On 7 September each year, many people stop and reflect on the fact that on that same date in 1936, Australia’s Tasmanian tiger, also known as the thylacine (Thylacinus cynocephalus), slipped over the extinction line.
Sixty years later in 1996, the Threatened Species Network founded by WWF-Australia and the Australian Government’s Natural Heritage Trust established National Threatened Species Day to commemorate the death of the last Tasmanian tiger at Hobart Zoo
National Threatened Species Day is a day when we shine a spotlight on all the Australian native animal and plant species that are facing similar fates to that of the Tasmanian tiger.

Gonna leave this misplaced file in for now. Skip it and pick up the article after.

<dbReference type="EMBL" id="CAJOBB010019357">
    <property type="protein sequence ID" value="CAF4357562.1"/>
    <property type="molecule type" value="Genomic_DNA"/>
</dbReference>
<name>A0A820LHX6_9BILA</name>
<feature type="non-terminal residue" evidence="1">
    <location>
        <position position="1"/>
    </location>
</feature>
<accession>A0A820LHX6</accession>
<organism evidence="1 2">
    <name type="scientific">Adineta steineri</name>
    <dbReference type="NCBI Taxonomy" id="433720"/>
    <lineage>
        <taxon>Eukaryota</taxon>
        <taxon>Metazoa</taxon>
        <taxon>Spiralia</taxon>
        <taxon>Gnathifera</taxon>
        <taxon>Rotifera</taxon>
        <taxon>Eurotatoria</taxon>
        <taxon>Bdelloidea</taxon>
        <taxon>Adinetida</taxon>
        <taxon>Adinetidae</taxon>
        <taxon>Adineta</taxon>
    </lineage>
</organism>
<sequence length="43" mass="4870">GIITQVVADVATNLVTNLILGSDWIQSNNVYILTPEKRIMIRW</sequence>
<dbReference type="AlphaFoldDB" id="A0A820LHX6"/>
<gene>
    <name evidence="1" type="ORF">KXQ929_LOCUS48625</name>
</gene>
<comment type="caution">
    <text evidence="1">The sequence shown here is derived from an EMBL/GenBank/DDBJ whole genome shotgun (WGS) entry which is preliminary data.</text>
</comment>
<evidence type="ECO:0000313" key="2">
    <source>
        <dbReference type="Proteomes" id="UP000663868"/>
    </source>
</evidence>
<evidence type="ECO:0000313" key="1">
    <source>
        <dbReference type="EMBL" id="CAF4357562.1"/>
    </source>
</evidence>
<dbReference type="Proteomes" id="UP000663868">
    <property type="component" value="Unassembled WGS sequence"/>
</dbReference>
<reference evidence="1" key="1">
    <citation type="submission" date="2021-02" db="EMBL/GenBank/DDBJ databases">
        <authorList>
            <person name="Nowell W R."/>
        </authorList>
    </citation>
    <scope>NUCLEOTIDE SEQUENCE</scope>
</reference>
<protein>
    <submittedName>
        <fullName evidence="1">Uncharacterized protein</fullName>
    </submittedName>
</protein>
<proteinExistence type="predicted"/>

As a nation, we have the worst mammal extinction rate than any other country in the world. Since European settlement, we’ve lost over 10% of our land mammal species.
We stand to lose more of our precious animals unless urgent action is taken.
TAKE ACTION NOW
Over 518 native species are currently listed as threatened under Australia’s Environment Protection and Biodiversity Conservation (EPBC) Act 1999, and after the catastrophic bushfires in 2019-20 with nearly 3 billion animals impacted, many of these species are being pushed further towards extinction.
This National Threatened Species Day, it’s time to reflect on all the species we’ve lost and come together to protect what remains.
We all have a part to play in conserving Australia’s precious wildlife and their homes for generations to come.